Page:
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Beyond the Needle: History of Vinyl Records

History Buffs and Music Aficionados gather around, for today we are marrying the two subjects in harmony—the history of the vinyl record.

Record players are not just vintage CD players that older people and hipsters have in their living rooms. No, record players were the first iPod; they were the first Walkman; they were the first device that allowed music fans to sit at home and listen to the music of their choice. Before that, people were just playing the radio. Imagine that for a moment: before vinyl records and record players, you couldn’t listen to what YOU wanted to listen to. What a world, huh? 

To gain some humility of this fact, we’re doing a deep dive into the history of vinyl records.

What is Vinyl?

Calling records “vinyl” is much like calling a fence “wood” or a surfboard “fiberglass.” Vinyl is the material the record is made of. And before vinyl was shellac and before shellac were gigantic cylinders made of zinc and glass. But that was way back in ’87… 18-87.

Reeling back to “what is vinyl,” vinyl is a synthetic plastic called polyvinyl chloride. It is made from ethylene (crude oil) and chlorine, and its creation was part of the plastics boom in the early 1900s. Material scientists were constantly innovating with these synthetic polymers that seemed to outperform wood, stone, leather, ceramic, metal, and glass in various respects.

  • Fun Fact: Depending on the creation process, polyvinyl chloride (or PVC) can be turned into PVC piping or vinyl records. Though, that doesn’t mean you should start replacing your piping with your old vinyl collection…

Though invented in the 1920s, vinyl records weren’t popularized until Peter Goldmark came around in 1948…

Sayonara Shellac and Viva Vinyl

In 1948, backed by Columbia Records, the first vinyl record was introduced at the soon-to-be standardized 33 1/3 rpm speed. It used microgroove plastic to extend a 12-inch record’s playtime to 21 minutes on each side. Forty-two minutes of (almost) uninterrupted music!? Is your head exploding yet?

Probably not. To understand why this is mind-blowing, you’ll need to glimpse into the world one year prior…

It’s 1947. World War II ended just two years ago, and people are still enjoying their music at home one 5-minute song at a time on their 78 rpm shellac records. To go from a record holding two songs, one on each side, to holding a full-length album? That’s why vinyl records hold such prominence in the music industry. They changed the way music lovers would enjoy listening to their music forever.

  • Fun Fact: Shellac is made from the female lac bug. These tree-dwelling bugs secrete “lac” which hardens and cakes onto the tree. This resin-like substance is scraped off and dissolved in bulk quantities to be reshaped into the disk record. Its natural resistance to moisture is what made it first popular among music records and was known as the “natural plastic.” While easily scratchable, it did have one downside. One drop and the record would smash into a hundred pieces. Fragile, to say the least.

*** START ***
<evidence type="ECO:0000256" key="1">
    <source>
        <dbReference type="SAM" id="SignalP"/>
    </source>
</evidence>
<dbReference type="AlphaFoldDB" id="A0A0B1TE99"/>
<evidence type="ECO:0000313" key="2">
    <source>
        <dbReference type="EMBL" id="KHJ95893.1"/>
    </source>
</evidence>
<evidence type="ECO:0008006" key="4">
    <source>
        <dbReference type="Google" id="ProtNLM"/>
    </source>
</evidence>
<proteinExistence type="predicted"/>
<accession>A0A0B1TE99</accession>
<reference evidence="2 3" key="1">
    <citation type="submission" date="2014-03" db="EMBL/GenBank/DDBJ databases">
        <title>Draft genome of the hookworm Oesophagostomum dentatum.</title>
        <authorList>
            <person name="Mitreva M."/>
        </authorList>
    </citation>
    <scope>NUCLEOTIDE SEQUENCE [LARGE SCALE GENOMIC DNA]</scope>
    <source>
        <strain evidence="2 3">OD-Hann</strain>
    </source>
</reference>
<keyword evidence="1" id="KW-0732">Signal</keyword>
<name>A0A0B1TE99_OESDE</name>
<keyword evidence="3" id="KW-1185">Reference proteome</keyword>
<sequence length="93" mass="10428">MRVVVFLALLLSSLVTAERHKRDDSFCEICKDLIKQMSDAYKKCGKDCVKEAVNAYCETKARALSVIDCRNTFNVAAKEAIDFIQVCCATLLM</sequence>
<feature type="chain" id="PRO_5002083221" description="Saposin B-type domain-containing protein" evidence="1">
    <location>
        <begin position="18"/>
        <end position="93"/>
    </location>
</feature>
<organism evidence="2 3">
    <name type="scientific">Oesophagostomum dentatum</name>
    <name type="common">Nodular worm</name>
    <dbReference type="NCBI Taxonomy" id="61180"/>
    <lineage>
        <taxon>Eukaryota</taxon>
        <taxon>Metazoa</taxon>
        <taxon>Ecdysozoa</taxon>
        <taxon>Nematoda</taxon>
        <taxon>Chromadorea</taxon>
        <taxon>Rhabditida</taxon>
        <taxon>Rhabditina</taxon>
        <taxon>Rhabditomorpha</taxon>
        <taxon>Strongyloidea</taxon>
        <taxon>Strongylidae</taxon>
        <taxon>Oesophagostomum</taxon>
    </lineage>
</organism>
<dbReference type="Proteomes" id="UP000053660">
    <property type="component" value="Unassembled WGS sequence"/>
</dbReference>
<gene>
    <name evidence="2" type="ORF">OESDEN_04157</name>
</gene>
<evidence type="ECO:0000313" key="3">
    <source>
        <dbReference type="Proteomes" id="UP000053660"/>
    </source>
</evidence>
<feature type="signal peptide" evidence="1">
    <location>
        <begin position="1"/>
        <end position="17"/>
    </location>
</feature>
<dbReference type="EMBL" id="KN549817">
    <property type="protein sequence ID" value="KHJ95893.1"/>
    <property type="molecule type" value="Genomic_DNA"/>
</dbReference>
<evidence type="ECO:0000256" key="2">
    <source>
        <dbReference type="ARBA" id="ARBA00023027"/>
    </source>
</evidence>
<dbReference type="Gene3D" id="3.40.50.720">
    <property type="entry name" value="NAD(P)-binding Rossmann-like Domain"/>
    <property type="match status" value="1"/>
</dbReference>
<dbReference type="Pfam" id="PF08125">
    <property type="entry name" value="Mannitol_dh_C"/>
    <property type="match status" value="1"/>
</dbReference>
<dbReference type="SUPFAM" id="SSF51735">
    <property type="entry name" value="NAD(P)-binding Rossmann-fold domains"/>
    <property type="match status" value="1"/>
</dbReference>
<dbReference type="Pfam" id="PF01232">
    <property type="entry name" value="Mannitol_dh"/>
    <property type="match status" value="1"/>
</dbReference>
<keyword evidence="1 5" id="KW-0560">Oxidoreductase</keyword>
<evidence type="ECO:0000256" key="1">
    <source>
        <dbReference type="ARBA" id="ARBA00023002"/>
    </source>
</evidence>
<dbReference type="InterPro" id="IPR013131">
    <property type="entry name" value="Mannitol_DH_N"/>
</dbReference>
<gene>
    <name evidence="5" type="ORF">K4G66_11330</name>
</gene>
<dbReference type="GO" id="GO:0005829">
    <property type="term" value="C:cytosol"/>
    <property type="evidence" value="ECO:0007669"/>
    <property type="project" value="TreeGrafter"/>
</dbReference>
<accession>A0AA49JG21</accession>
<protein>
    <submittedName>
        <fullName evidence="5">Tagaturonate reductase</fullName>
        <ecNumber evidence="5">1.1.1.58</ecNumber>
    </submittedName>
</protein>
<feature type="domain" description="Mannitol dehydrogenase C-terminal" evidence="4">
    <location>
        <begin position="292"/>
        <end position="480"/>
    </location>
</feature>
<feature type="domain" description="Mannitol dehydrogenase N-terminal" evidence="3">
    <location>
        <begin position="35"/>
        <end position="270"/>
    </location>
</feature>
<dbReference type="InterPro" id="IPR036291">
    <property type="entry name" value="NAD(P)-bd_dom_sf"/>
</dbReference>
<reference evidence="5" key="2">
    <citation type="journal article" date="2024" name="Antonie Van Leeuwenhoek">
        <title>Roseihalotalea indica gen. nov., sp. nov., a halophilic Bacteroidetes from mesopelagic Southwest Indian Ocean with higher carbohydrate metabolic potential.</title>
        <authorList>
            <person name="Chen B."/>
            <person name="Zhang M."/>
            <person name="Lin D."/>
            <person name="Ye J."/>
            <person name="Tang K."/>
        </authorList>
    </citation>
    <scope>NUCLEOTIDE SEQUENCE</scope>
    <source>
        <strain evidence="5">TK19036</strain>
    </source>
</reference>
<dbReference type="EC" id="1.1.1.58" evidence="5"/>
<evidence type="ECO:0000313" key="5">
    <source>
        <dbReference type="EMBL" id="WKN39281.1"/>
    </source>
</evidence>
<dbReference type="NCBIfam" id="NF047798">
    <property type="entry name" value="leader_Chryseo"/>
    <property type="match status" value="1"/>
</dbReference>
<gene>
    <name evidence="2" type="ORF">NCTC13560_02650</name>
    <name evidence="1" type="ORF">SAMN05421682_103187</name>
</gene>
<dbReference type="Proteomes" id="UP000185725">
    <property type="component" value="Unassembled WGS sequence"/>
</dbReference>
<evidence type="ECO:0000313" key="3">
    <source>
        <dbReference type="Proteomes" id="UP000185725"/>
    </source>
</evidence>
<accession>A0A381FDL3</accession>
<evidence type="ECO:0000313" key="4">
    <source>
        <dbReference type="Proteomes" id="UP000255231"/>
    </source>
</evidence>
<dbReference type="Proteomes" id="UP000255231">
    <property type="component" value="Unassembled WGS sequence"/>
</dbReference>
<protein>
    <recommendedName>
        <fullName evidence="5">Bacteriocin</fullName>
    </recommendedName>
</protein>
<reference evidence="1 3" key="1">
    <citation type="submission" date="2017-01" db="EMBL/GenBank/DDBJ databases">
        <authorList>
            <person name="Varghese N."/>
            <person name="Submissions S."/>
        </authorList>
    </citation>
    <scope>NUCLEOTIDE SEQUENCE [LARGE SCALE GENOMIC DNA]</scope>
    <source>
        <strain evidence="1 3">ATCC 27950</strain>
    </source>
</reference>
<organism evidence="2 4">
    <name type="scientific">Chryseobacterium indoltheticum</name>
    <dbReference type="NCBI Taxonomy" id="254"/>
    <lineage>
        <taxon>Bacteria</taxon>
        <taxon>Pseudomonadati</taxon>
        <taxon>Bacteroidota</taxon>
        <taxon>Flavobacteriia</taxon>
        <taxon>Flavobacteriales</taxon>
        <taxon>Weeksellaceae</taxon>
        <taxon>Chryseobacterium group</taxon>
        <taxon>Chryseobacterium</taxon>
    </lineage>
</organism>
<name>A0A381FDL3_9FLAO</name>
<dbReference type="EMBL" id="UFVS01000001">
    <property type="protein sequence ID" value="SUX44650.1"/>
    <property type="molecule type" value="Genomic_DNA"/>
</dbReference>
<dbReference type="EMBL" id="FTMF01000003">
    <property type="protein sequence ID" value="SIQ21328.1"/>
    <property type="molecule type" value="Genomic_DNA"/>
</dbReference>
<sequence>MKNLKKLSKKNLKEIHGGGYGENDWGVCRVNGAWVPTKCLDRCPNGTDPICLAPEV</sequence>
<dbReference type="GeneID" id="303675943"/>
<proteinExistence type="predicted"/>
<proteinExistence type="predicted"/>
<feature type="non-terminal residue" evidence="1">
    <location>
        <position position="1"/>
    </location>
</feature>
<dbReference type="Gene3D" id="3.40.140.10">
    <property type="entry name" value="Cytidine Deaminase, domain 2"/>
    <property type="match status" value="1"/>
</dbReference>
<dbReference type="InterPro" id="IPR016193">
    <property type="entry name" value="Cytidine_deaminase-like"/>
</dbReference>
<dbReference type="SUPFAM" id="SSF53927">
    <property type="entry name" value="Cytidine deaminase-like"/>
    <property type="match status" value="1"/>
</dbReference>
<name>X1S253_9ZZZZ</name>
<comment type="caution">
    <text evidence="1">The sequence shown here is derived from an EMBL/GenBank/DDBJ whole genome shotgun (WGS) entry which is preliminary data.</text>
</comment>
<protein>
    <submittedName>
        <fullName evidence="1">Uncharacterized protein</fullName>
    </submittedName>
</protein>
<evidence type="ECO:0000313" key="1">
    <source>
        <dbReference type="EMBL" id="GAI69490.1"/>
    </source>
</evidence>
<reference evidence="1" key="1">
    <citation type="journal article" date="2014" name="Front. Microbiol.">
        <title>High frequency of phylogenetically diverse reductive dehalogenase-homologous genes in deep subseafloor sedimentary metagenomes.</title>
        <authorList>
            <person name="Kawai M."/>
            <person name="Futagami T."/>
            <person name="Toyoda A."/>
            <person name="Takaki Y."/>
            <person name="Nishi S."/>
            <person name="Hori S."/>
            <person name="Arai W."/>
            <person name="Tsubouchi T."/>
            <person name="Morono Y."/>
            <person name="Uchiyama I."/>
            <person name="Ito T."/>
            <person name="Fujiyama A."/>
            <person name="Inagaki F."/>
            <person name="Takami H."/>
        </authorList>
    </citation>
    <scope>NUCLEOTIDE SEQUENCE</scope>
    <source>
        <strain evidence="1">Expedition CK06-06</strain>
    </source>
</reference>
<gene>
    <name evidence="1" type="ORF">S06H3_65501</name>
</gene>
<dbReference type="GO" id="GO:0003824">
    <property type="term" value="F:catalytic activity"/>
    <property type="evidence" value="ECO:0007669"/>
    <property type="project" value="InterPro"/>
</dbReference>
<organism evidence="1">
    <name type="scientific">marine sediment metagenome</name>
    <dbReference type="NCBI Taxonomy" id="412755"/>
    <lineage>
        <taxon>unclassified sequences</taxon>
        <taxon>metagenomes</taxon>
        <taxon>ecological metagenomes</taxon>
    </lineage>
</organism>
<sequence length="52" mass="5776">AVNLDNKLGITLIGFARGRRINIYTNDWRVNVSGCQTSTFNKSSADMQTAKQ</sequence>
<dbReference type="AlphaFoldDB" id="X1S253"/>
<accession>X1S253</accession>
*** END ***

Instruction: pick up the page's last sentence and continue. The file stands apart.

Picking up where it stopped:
The War of Speeds: Shifting From 78 RPM to 33 1/3 RPM

The announcement of a new vinyl record to be played at a new speed cannot be understated. It created a war within the music industry—the War of Speeds. If you’ve heard anything about vinyl record history, or if you own a record player, you probably know about the three standard speed settings: 78, 45, 33 1/3.

  • 78 rpm – This was the classic speed. It was generated based on the modern engine of the time. Large 3600 rpm engines would operate with 46-teeth gears. As the shellac records were mass-produced, these engines would run at a speed of 3600 divided by 46, or roughly 78.2 rpm. Thus, this was the speed it needed to be played to hear the audio appropriately.
    • Once 33 rpm records popularized, only older classical music still made it onto 78 rpm records
    • This lasted about 11 years—up until the last 78 rpm record was produced (in the US)
  • 45 rpm – Less than a year after the 33 rpm record was announced, the 45 rpm 7-inch record was released by RCA Victor—Columbia Record’s primary competitor. The two record speeds quickly overtook the market. 33 rpm records became known as LPs (or long plays), and 45 rpm took over the EP market (or extended play)—which was generally when a band would put out a single or dual track.
    • 45 rpm singles, though only fitting 4-5 minutes per side, were popular amongst younger teens and adults
    • They could be traded and collected easier than LPs
    • Short play 45s, because they were smaller and portable, inspired the creation of portable music players
  • 33 1/3 rpm – Most records that you see today are 33 1/3 rpm LPs. While 45s and 33s held stakes over different areas of the music industry, 33s were the true successor of the form. Still collected, bought and sold today, LPs are regarded as a window into the past. A reflection of a different time. And its sound quality, though imperfect, is preferred by many, even today.